Monday, January 3, 2005
Airport growth tops first agenda for Long Beach, Calif., council
The Long Beach (CA) Press-Telegram
LONG BEACH, Calif. — The City Council kicks off 2005 with a topic that could be a recurring theme throughout the year: Long Beach Airport growth At a 3 p.m. Tuesday workshop, the council will hear more details on a proposal to expand the airport’s terminal, as well as details of a proposed environmental impact report for the work.
The workshop is the second of two airport study sessions for the council, which will be asked to set the EIR guidelines in February.
Once the council sets the review’s scope, the environmental report is expected to take nine months to complete. The council would then have to decide how much, if at all, the terminal will grow.
Airport staff members will update the council Tuesday on the proposed improvements. Plans range from increasing the terminal space by nearly 100,000 square feet to leaving the terminal as it is.
Airport officials have lobbied for more space to accommodate passengers and safety personnel. But critics have questioned the move, saying a bigger terminal could lead to more flights.>
Airport staff members on Tuesday will also answer questions the council had at its first session in November. Those queries included a question about the potential risks that any terminal expansion would have on the city’s ability to preserve its airport noise ordinance that limits daily flights.
Meanwhile, a council committee will hold a special meeting Jan. 13 to get more public comment on the airport’s future.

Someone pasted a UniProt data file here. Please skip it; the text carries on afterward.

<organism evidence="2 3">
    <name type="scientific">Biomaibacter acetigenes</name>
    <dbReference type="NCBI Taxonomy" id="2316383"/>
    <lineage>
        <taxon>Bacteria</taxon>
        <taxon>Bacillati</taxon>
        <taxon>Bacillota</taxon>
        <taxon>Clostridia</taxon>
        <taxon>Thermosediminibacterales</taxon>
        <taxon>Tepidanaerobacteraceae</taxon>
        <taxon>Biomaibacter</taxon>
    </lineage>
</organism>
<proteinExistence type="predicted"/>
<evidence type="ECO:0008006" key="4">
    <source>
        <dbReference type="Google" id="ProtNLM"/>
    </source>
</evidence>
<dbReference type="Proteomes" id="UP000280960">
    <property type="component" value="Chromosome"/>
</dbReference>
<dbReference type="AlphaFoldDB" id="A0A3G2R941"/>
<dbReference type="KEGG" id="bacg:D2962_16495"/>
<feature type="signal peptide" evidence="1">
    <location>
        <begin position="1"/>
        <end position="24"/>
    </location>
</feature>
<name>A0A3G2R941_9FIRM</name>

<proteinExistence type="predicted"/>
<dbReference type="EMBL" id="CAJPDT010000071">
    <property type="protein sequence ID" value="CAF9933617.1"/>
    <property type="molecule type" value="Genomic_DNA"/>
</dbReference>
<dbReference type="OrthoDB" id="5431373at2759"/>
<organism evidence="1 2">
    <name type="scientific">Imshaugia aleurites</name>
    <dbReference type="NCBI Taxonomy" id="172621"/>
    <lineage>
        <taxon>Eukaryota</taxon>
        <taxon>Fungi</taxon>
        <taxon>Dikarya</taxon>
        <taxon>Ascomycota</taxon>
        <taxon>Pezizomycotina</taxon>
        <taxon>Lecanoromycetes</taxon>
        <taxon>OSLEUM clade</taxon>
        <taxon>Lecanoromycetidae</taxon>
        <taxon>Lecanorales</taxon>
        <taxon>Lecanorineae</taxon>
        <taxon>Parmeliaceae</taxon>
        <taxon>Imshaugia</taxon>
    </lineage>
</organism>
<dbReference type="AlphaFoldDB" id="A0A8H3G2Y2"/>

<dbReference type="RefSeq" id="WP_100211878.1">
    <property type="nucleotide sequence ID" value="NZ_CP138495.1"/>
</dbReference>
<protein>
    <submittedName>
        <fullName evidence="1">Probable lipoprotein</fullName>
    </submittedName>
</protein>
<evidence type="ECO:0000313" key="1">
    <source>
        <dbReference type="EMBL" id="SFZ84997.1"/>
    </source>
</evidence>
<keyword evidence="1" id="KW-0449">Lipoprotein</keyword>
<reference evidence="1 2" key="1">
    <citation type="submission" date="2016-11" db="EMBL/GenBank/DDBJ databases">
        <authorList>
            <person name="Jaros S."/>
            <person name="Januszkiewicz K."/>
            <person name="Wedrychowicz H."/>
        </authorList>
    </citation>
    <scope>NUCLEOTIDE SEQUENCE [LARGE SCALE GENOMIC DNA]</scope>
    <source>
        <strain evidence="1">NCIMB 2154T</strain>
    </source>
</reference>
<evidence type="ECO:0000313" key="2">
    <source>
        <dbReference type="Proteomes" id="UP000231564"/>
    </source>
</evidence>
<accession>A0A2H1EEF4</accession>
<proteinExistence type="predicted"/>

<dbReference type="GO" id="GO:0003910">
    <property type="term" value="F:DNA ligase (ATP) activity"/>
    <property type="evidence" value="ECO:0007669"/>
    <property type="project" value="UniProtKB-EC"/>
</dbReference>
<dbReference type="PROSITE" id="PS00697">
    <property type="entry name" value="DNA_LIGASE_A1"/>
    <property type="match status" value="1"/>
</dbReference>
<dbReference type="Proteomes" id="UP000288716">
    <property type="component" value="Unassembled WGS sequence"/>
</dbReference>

The Transportation and Infrastructure Committee will seek input on a proposed set of “guiding principles’ that the council will use to help make future airport decisions. The document will cover topics including the environment, health, safety, financial impact and public participation.>
A draft version of the list of principles calls for the city to identify and minimize residents’ exposure to toxic pollutants and noise. It also calls for airline users to contribute to airport improvements to limit the city’s liability.
The Jan. 13 meeting will be 3 p.m. at the Miller Family Health Education Center, 3820 Cherry Ave.
At the council’s 5 p.m. Tuesday meeting, Councilman Frank Colonna, whose 3rd District includes most of Long Beach’s shoreline, will request a report on the city’s tsunami preparedness.
Colonna’s move is in response to the earthquake-driven tsunamis that devastated parts of Asia. Colonna will ask for a report to return within 30 days. He will also ask the city to produce a tsunami emergency informational video to air on Charter Communications or be made available to the public.
Meanwhile, Councilwoman Rae Gabelich will call for a study session within 60 days for city leaders to discuss the appropriateness of a proposed liquefied natural gas terminal in the Port of Long Beach.
The issue has drawn critics who question the safety of such a terminal in close proximity to downtown.